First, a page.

How To Watch A Movie For All It’s Worth

My friend Doug Stuart (with Gordon Fee) wrote a wonderful book titled, “How to read the Bible for all it’s worth. I think Christians need to develop a similar intentionality when watching a movie. It all starts with asking the right questions. “What are the most important questions you should be able to answer about a specific movie?

Every Christian needs to use discernment in deciding whether or not a film is appropriate for their personal viewing and in the case of parents, whether or not it is appropriate for their kids. That should be our first question: should I attend this film or not and why?

I’ve observed that once a Christian decides to attend a film their next question is almost always the same question and the wrong one. The most common question I’m asked is: did you like that movie?

As a Christian Culturewatcher it is not nearly as important for me to form an opinion about whether I like the film or to simply be able to describe the storyline and make insightful observations about the performances. Frankly most Christian film reviews are “two thumbs up or down” this is what I like and this is what I didn’t like analysis of films. These insights are interesting, but fall short of the most important information I need about a movie.

The question we ought to ask is: how did the film compare to my beliefs and worldview as a Christian? To answer that question requires doing what John Stott called ¢â‚¬Ëœdual listening.” Dual listening means that I constantly listen to the message of culture and compare and contrast it to message of the Word of God.

You should not rely on other people to do this work for you you should learn to do it yourself and you can by acquiring the skills of a Christian Culturewatcher. A Christian Culturewatcher is a dual listener who makes observations about how a film compares to their beliefs and Christian worldview.

If you want to get started as a Culturewatcher I recommend you begin by answering the following questions about every movie you attend:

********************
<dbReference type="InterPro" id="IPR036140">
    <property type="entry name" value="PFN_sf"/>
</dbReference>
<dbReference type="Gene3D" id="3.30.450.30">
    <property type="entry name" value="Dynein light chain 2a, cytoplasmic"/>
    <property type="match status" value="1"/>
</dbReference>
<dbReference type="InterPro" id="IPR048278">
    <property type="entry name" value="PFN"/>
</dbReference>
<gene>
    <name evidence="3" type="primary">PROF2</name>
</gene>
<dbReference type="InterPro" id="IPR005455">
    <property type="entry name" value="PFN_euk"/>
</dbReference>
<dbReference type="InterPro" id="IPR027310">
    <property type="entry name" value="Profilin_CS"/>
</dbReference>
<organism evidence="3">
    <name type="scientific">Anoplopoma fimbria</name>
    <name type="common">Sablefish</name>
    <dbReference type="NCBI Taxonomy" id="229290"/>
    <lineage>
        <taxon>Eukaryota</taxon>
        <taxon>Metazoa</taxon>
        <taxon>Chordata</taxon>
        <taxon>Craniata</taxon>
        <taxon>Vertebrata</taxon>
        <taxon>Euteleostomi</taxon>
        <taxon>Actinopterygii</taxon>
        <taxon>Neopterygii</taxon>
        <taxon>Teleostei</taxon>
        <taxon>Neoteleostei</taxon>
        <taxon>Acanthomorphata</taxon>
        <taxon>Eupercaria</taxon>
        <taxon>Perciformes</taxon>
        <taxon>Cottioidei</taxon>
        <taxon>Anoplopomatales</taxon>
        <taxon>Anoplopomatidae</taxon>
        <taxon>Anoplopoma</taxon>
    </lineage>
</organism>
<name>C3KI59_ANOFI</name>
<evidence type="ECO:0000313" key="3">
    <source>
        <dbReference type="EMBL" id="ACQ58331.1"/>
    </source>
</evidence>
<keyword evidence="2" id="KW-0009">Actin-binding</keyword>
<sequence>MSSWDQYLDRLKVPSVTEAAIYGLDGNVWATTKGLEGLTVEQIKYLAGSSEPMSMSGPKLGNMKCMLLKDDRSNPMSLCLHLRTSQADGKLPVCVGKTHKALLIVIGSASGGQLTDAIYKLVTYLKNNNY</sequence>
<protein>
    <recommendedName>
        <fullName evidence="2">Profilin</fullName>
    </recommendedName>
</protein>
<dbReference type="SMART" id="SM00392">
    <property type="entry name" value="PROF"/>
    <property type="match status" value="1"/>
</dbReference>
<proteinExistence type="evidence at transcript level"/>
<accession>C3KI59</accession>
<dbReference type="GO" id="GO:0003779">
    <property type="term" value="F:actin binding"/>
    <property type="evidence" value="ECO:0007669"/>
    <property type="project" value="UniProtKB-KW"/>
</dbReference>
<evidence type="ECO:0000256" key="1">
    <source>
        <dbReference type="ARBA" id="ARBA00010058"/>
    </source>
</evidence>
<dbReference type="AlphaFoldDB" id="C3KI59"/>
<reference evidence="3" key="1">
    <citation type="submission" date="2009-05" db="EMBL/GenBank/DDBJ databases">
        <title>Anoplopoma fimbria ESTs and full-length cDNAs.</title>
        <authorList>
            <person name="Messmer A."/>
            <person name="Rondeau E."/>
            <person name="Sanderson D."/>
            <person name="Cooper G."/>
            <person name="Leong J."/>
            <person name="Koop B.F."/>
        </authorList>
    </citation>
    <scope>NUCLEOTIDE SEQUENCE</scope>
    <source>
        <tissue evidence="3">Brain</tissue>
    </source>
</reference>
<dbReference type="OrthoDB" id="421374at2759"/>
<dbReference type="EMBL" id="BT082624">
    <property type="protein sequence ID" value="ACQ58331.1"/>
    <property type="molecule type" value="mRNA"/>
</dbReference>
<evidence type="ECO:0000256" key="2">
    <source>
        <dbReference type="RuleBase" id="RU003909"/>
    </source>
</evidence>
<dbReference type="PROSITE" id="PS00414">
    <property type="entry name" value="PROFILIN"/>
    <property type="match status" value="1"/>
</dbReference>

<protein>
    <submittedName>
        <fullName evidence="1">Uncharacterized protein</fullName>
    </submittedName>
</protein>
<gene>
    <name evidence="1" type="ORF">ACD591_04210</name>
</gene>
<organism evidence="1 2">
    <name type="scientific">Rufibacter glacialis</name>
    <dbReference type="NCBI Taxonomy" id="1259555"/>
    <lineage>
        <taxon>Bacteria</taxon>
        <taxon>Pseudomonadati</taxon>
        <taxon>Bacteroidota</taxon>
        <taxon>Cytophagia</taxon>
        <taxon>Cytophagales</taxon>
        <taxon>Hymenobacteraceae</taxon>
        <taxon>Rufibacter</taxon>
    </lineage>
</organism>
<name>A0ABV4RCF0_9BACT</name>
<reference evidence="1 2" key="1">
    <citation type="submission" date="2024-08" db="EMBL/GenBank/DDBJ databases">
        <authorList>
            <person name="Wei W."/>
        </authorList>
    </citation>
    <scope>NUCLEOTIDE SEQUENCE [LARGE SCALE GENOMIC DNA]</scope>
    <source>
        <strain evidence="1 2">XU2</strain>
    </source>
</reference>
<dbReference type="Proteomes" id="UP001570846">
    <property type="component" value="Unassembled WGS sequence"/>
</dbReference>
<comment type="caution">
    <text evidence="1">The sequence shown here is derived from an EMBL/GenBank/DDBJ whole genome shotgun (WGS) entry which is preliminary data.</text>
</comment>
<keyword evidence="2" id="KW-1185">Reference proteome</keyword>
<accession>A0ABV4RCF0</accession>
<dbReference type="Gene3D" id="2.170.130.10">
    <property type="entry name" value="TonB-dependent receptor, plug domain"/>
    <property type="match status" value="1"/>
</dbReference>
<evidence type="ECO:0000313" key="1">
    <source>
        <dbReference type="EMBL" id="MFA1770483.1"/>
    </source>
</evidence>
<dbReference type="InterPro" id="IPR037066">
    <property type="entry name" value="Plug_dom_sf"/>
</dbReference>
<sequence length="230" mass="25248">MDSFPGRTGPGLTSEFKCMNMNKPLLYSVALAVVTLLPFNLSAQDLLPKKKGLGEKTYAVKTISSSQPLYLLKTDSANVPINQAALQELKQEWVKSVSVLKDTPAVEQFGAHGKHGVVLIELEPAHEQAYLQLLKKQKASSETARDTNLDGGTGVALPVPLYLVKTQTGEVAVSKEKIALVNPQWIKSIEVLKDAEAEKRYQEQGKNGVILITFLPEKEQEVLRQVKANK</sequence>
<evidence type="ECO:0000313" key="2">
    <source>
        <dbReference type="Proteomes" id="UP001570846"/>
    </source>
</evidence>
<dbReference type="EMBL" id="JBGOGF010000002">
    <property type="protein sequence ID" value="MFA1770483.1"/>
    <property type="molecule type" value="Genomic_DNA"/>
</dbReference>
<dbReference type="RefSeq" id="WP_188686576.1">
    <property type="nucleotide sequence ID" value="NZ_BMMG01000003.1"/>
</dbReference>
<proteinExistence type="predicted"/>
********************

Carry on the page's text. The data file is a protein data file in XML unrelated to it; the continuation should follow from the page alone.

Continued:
1) What is the basic storyline of the movie?
2) What are the beliefs presented in this movie?
3) How do these beliefs compare to biblical teaching?
4) What are some provocative quotes that capture some of the essential beliefs of this movie?

Culturewatchers make these observations, not primarily because we enjoy the movies (although many of us do), but because we love people and want to engage in conversations about the truth. This means that in addition to making observations I need to determine effective conversation starters to use with my seeking friends. So the next step in the process is:

5) Identify some questions for discussion that will help seekers clarify their own beliefs and allow me to share mine in response. (The provocatove quotes are often useful in framing these questions).

If you want further help with this process:

1) Register for Culturewatch at dickstaub.com
2) Watch a movie and take some notes answering all the above questions.
3) Compare your answers to the commentary of that movie at dickstaub.com Culturewatch site.

At Culturewatch we are not trying to ¢â‚¬Ëœprovide the right answers.’ We want to equip Christians to do dual listening as a way of life, so that every time you watch TV or a movie, or read a book, or listen to music, you are thinking through how your worldview compares with the cultural message you are receiving.

We’re always interested in your feedback Let us know what you think by contacting us at: culturewatch@dickstaub.com

Posted in Staublog, Thoughts in November 8, 2002 by | No Comments »

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